Disciplining Language and the Language of Discipline

Disciplining Language and the Language of Discipline: A Case Study on Linguistic Methods for Classroom Management from an English-Medium School in India

Jessica Chandras

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Abstract

This paper explores the linguistic methods used for classroom management in an Englishmedium school in Maharashtra, India. This study is based on data collected through participant observation conducted in third and fourth grade classrooms in 2014. It documents how interactions between teachers and students serve to maintain the language of instruction (English) in a context where instructional language differs from students’ and teachers’ first languages (Marathi). I demonstrate that teachers use linguistic methods to convey meaning in English while also disciplining and socializing students into academic language norms. These methods include code switching, or alternating between languages, and discourse markers, which are phrases that take on significance based on their context in utterances. Findings indicate that code switching from Marathi to English marks not only linguistic, but also behavioral transgressions. I argue that code switching, among other strategies, concretizes the delineation of English as an academic language and Marathi as a subversive language in the classroom. This analysis contributes a unique ethnographic perspective to debates in linguistic anthropology and the anthropology of education regarding how broader societal expectations in relation to students’ language and behavior are defined through language use in classrooms.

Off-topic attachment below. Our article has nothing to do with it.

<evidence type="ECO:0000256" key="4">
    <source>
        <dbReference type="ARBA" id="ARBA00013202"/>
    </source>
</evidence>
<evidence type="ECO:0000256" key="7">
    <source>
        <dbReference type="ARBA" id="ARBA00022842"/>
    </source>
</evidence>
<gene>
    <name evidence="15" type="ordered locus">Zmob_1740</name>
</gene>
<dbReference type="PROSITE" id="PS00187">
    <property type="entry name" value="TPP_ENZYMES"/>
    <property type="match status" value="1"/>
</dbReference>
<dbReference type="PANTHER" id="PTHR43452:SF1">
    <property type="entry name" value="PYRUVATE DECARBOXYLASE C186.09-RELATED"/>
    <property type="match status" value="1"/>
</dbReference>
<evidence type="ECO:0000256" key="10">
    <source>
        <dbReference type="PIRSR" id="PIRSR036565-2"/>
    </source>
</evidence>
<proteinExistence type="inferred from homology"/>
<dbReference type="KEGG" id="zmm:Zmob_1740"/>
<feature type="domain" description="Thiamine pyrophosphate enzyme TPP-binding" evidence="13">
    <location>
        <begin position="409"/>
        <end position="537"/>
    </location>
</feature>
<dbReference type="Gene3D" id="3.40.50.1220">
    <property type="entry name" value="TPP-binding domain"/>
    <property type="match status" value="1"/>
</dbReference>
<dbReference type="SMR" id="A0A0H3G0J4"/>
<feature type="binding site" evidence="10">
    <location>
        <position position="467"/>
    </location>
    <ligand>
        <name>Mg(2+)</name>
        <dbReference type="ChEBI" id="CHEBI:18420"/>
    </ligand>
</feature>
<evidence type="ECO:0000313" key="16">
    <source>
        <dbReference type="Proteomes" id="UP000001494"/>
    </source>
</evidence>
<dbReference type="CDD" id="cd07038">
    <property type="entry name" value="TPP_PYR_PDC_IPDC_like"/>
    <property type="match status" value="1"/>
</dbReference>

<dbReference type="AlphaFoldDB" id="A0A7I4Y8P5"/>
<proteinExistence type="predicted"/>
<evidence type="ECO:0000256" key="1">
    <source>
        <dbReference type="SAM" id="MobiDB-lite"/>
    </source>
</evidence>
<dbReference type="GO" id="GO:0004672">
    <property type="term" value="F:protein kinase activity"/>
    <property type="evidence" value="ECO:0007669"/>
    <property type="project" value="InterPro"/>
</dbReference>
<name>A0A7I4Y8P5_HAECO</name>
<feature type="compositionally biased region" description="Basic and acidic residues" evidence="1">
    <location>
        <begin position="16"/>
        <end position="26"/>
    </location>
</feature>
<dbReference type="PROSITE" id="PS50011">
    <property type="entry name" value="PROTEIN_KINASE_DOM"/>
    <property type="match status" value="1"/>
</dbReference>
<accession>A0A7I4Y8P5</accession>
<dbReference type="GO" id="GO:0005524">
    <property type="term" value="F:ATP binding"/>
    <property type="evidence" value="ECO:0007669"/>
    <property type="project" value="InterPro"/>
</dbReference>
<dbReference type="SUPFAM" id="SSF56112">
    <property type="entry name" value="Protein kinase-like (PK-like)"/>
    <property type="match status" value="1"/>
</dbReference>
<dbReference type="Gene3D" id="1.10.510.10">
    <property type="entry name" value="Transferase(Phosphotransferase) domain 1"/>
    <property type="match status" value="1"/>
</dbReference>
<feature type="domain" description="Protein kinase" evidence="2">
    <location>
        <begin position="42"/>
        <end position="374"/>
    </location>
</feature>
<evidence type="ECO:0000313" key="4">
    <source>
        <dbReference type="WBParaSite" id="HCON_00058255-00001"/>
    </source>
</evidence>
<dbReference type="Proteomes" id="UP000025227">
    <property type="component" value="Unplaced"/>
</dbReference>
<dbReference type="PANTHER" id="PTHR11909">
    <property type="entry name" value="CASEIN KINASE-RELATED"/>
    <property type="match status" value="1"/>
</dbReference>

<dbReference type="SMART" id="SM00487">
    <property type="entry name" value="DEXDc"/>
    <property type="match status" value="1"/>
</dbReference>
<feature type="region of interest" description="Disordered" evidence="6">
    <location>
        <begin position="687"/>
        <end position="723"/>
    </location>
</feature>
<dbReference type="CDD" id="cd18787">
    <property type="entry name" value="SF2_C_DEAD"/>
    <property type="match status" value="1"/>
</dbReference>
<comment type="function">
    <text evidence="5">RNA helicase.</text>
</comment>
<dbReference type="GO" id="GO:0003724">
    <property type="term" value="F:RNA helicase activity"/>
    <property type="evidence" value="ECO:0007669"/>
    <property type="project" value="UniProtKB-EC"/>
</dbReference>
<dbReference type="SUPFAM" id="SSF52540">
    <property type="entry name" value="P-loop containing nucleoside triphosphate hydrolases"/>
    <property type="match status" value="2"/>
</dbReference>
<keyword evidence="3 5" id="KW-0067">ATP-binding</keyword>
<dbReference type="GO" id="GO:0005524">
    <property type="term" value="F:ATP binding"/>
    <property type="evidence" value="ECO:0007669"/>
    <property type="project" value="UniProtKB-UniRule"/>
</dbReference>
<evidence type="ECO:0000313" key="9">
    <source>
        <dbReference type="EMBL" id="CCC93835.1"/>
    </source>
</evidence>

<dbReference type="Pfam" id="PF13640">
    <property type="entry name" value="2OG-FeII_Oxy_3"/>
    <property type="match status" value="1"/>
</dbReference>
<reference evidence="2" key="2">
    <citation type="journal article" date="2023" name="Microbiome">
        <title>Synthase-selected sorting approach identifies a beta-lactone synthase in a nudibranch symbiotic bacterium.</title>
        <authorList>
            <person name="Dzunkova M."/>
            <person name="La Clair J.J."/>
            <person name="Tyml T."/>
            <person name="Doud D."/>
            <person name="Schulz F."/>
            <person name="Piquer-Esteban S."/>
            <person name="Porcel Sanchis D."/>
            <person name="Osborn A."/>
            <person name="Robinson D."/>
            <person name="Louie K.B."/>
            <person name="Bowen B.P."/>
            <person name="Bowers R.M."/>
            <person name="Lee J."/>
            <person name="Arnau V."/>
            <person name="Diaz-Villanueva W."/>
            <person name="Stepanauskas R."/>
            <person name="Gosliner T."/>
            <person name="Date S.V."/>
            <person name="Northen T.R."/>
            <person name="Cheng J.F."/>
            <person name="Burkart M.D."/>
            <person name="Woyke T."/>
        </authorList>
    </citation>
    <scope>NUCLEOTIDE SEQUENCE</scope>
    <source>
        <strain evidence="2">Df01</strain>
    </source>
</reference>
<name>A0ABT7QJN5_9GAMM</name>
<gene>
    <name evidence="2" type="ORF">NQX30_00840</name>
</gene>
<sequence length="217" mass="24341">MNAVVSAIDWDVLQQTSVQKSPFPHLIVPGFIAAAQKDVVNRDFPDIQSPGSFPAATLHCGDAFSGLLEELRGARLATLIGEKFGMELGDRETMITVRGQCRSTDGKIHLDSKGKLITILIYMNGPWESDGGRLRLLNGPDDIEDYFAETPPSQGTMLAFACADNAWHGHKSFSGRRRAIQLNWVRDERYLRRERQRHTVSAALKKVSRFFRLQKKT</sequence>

Keywords: India; education; classroom discourse

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